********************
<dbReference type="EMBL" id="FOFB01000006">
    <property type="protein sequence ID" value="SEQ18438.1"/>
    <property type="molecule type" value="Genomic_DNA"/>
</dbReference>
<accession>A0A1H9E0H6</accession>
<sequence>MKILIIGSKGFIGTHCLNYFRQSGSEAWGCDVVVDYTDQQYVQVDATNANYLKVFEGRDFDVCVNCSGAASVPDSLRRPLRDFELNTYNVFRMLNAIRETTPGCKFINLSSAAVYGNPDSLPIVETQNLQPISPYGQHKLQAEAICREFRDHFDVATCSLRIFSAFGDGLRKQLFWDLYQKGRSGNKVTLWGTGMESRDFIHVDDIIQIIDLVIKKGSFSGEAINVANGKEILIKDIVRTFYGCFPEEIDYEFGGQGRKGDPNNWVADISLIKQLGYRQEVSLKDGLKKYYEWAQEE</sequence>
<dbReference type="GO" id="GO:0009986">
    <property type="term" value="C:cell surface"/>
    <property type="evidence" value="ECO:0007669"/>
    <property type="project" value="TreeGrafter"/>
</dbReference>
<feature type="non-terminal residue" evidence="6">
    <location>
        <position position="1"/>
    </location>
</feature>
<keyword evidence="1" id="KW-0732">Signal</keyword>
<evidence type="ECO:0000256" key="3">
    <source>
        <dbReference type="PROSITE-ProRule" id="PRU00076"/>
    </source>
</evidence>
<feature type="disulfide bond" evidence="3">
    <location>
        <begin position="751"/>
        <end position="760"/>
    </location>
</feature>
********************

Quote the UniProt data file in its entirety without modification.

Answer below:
<dbReference type="EMBL" id="FOFB01000006">
    <property type="protein sequence ID" value="SEQ18438.1"/>
    <property type="molecule type" value="Genomic_DNA"/>
</dbReference>
<accession>A0A1H9E0H6</accession>
<sequence>MKILIIGSKGFIGTHCLNYFRQSGSEAWGCDVVVDYTDQQYVQVDATNANYLKVFEGRDFDVCVNCSGAASVPDSLRRPLRDFELNTYNVFRMLNAIRETTPGCKFINLSSAAVYGNPDSLPIVETQNLQPISPYGQHKLQAEAICREFRDHFDVATCSLRIFSAFGDGLRKQLFWDLYQKGRSGNKVTLWGTGMESRDFIHVDDIIQIIDLVIKKGSFSGEAINVANGKEILIKDIVRTFYGCFPEEIDYEFGGQGRKGDPNNWVADISLIKQLGYRQEVSLKDGLKKYYEWAQEE</sequence>
<dbReference type="GO" id="GO:0009986">
    <property type="term" value="C:cell surface"/>
    <property type="evidence" value="ECO:0007669"/>
    <property type="project" value="TreeGrafter"/>
</dbReference>
<feature type="non-terminal residue" evidence="6">
    <location>
        <position position="1"/>
    </location>
</feature>
<keyword evidence="1" id="KW-0732">Signal</keyword>
<evidence type="ECO:0000256" key="3">
    <source>
        <dbReference type="PROSITE-ProRule" id="PRU00076"/>
    </source>
</evidence>
<feature type="disulfide bond" evidence="3">
    <location>
        <begin position="751"/>
        <end position="760"/>
    </location>
</feature>